The cost-of-living crisis is pushing new and used car buyers to opt for finance rather than cash purchases, research by What Car? has found.
As part of its weekly industry research, What Car? surveyed 1,060 in-market buyers. Of those buying via finance, a quarter (25.8%) said the cost-of-living crisis had influenced their decision to borrow – helping spread out the cost of purchase – while 74.2% were always expecting to buy via finance.
Personal Contract Purchase (PCP) and Hire Purchase (HP) plans are most popular among finance buyers, accounting for nearly two-thirds (63.4%) of those buying via finance, while a quarter were undecided. PCP and bank loans accounted for 9.5% of planned purchases.
Of all the in-market buyers taking part in the study, 34.7% were looking to purchase in the next four weeks, while 24.3% had plans to buy within one to three months. Nearly a fifth (19.8%) of all buyers were looking to buy a fully electric vehicle (EV).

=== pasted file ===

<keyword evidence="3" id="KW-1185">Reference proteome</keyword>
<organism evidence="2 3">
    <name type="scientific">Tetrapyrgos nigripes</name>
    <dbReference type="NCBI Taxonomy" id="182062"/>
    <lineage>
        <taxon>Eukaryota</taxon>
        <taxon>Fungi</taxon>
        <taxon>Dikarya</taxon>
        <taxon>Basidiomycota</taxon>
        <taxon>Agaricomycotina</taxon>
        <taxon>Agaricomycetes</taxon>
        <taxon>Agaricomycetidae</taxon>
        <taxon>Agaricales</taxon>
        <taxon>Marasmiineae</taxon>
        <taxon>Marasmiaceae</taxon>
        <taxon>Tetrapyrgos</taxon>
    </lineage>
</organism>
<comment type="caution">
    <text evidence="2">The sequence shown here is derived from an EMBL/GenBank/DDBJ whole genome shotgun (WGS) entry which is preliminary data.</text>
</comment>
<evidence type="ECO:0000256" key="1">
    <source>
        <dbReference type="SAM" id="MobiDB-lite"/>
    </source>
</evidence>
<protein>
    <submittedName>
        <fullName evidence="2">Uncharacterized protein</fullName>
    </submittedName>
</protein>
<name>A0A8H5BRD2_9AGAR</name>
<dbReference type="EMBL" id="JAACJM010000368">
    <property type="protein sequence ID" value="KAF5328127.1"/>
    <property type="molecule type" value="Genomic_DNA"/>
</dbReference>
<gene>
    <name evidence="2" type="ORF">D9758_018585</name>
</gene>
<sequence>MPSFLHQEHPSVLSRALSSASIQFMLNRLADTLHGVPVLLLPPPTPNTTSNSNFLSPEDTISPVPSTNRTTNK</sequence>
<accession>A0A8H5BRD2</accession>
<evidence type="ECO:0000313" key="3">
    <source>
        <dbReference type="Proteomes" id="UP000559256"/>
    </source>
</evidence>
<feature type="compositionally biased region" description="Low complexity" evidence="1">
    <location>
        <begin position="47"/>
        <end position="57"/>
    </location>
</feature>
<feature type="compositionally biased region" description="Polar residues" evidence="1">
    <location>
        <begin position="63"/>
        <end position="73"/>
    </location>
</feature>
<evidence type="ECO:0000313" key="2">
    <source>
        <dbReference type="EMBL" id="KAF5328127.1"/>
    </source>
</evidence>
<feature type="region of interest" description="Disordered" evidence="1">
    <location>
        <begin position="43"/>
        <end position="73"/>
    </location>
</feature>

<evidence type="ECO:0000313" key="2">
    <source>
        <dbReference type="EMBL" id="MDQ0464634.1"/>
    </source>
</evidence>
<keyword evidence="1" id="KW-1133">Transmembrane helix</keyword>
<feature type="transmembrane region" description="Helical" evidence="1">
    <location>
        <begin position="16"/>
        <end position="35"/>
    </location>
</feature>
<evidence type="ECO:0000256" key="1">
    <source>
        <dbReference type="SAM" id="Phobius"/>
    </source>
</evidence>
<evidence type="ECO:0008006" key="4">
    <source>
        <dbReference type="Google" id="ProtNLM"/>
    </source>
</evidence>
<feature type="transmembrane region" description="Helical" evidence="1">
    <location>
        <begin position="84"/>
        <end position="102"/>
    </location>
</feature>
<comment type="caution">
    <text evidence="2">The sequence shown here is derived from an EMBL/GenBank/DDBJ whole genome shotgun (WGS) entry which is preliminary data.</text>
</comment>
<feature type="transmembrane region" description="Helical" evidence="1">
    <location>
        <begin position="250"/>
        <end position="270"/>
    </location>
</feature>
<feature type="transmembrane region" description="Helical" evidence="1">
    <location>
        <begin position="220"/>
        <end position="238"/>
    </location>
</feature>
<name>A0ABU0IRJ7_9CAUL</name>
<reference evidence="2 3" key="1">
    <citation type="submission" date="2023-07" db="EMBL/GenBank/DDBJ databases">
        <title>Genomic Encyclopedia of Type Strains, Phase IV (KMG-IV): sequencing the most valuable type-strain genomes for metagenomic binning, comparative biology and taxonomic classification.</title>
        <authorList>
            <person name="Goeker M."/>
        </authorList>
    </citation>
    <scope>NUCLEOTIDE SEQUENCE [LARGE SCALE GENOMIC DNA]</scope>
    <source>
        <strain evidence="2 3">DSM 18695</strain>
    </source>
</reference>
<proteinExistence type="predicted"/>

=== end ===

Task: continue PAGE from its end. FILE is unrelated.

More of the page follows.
Steve Huntingford, editor at What Car?, said: “The cost of living crisis is clearly influencing buying decisions, and is already impacting whether people buy via cash or finance.
“Finance helps spread out the purchase cost over several months and, depending on the deal, buyers can simply hand the car back at the end of the contract and swap for a different model, adding flexibility and reducing commitments.”
The used car sector delivered double-digit growth in the value of new consumer finance business generated in July 2022 as supply issues continued to subdue new car registrations.
Motor finance providers are likely to tighten the criteria on which they base their lending, in order to minimise their risks during the cost-of-living crisis.
AM is hosting a webinar for law firm Freeths tomorrow to give UK motor retailers insights into how they must prepare for the Consumer Duty, the new regime from the Financial Conduct Authority.